Zillow is addictive because it's easy to navigate, and it provides maps and satellite photos that let you see the estimated values of your neighbors' homes, too. Take the aformentioned Mark Cuban: When this was written, Zillow estimated his estate to be worth $11.5 million, while a neighbor to the north has a home worth a relatively paltry $1.33 million.

Zillow's chief financial officer, Spencer Rascoff, says that if he were getting ready to sell his home in Seattle, he would refine the estimate by including a new garage roof and making sure that the comparables are, in fact, comparable. "Then I might well print my Zestimate out and distribute it to prospective home buyers."

The site is supported by advertising and doesn't intend to compete against real estate agents, Rascoff says: "What we're doing is trying to put tools and information into the hands of the consumer. We expect most people to seek out the expertise and advice of a professional real estate agent."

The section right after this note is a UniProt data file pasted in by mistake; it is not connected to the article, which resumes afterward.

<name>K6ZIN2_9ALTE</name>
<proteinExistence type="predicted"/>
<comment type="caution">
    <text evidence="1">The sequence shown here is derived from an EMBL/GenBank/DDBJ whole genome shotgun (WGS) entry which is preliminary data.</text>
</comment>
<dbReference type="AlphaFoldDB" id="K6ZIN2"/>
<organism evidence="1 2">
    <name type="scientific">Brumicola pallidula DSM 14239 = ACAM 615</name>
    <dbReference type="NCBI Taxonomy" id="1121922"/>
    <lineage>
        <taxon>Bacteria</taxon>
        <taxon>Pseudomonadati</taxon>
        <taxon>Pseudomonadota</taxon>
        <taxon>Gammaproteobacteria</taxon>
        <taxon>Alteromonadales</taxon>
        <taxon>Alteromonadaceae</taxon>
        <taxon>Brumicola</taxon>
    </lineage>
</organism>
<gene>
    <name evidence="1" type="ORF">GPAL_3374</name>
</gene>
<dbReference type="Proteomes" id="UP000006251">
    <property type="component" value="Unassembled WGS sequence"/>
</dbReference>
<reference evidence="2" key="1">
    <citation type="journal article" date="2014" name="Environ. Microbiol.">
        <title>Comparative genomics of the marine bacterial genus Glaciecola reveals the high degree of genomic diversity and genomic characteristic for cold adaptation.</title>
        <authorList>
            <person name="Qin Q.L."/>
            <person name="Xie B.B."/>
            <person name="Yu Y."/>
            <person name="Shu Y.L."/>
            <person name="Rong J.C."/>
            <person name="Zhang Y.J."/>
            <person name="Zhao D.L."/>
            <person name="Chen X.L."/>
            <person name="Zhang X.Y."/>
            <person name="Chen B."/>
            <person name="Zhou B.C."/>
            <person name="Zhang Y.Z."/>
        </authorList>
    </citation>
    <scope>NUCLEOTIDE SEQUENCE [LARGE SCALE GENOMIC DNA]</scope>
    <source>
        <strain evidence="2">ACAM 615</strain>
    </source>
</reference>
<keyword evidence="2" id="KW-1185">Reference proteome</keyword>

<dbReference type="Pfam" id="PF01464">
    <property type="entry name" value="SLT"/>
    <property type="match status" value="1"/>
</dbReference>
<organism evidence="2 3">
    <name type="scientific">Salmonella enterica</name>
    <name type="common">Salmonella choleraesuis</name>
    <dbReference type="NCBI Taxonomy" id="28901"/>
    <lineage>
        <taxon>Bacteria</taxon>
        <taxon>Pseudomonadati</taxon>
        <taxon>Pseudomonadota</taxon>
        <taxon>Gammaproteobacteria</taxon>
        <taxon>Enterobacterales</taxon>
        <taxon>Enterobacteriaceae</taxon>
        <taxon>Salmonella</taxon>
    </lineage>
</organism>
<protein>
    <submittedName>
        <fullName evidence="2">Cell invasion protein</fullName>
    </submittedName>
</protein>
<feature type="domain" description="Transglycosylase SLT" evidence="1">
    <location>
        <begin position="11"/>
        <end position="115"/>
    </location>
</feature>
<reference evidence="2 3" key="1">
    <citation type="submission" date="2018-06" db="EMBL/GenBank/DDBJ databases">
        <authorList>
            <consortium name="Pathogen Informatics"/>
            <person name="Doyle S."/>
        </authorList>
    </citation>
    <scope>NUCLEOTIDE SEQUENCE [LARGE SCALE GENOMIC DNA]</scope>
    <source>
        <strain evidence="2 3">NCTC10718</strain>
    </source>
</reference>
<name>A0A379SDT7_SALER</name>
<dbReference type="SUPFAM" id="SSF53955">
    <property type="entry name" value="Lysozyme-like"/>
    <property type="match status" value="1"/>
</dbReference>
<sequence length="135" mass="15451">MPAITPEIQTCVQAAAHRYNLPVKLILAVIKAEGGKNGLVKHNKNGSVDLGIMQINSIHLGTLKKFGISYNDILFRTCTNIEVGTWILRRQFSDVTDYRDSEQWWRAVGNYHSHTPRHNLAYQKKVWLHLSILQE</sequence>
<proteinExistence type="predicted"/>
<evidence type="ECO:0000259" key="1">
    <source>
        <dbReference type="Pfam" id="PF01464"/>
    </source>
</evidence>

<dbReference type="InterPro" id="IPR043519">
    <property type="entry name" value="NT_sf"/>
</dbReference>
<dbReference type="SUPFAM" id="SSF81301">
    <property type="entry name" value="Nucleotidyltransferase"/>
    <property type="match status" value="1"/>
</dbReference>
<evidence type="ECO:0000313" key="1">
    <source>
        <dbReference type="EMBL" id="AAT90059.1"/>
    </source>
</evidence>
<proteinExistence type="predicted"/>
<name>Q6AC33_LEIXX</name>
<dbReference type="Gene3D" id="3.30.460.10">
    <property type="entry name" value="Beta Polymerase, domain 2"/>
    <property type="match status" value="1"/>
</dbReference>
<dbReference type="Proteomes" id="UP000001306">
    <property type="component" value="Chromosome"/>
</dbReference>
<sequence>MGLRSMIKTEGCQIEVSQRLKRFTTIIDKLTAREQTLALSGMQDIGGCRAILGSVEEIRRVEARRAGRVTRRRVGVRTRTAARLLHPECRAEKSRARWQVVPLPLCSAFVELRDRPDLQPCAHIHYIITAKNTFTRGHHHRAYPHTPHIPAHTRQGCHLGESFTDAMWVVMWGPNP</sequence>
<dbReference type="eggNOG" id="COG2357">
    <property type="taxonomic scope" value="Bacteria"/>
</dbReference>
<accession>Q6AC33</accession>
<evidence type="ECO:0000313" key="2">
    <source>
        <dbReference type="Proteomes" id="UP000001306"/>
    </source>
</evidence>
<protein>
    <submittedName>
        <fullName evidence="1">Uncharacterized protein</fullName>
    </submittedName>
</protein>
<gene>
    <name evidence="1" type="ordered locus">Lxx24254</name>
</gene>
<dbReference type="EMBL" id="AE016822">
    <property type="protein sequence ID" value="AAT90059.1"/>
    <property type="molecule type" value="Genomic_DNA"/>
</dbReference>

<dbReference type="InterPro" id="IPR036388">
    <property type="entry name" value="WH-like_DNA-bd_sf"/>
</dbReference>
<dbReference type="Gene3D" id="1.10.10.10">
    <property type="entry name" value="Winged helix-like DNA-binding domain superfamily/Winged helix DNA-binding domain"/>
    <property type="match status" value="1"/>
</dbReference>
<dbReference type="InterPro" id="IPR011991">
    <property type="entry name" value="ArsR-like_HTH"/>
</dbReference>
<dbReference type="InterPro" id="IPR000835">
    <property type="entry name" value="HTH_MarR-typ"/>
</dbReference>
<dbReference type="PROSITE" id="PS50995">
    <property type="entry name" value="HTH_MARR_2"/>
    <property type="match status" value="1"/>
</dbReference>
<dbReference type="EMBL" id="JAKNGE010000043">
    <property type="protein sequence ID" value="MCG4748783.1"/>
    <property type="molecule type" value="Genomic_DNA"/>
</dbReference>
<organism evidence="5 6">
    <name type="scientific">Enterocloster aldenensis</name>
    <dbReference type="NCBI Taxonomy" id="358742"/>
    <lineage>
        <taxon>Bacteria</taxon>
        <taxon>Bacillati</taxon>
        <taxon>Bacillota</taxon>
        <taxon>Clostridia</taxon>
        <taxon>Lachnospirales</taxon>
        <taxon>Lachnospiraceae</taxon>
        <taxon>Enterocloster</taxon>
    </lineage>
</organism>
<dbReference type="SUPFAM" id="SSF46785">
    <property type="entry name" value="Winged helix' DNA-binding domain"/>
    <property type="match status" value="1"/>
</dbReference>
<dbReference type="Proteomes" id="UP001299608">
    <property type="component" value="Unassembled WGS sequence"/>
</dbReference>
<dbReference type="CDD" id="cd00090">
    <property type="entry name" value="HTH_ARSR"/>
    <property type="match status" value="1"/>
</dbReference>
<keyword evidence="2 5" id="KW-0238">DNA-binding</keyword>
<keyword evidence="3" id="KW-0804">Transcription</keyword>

Zillow was preceded by two Web sites that do compete against real estate agents. Homekeys and Redfin provide estimates of home values and real estate brokerage services, too. Homekeys represents buyers and sellers and has been online since March 2005. Redfin has been posting home price information for a couple of years, and early this year started representing buyers in real-estate transactions.

Whereas is national, Homekeys and Redfin are local. Homekeys' scope is limited to three South Florida counties -- Miami-Dade, Broward and Palm Beach. Redfin so far is limited to King County, Wash., where Seattle is.

When Zillow went online in early February, bloggers and reporters criticized it for some inaccuracies and gaps in data. Rascoff acknowledges the problem and says, "We'll look for ways for individual homeowners to correct that information for us."

Track asking prices and amenities at, a Web site run by the National Association of Realtors, doesn't estimate home values, but it lets you know how much your home-selling neighbors are asking, and it gives details about the homes for sale. A Bankrate reader in Gainesville, Fla., says he checks the site when homes in his neighborhood are listed on the Multiple Listing Service, or MLS. "Then I look in the public records a couple of months later to see what it really sold for," he says.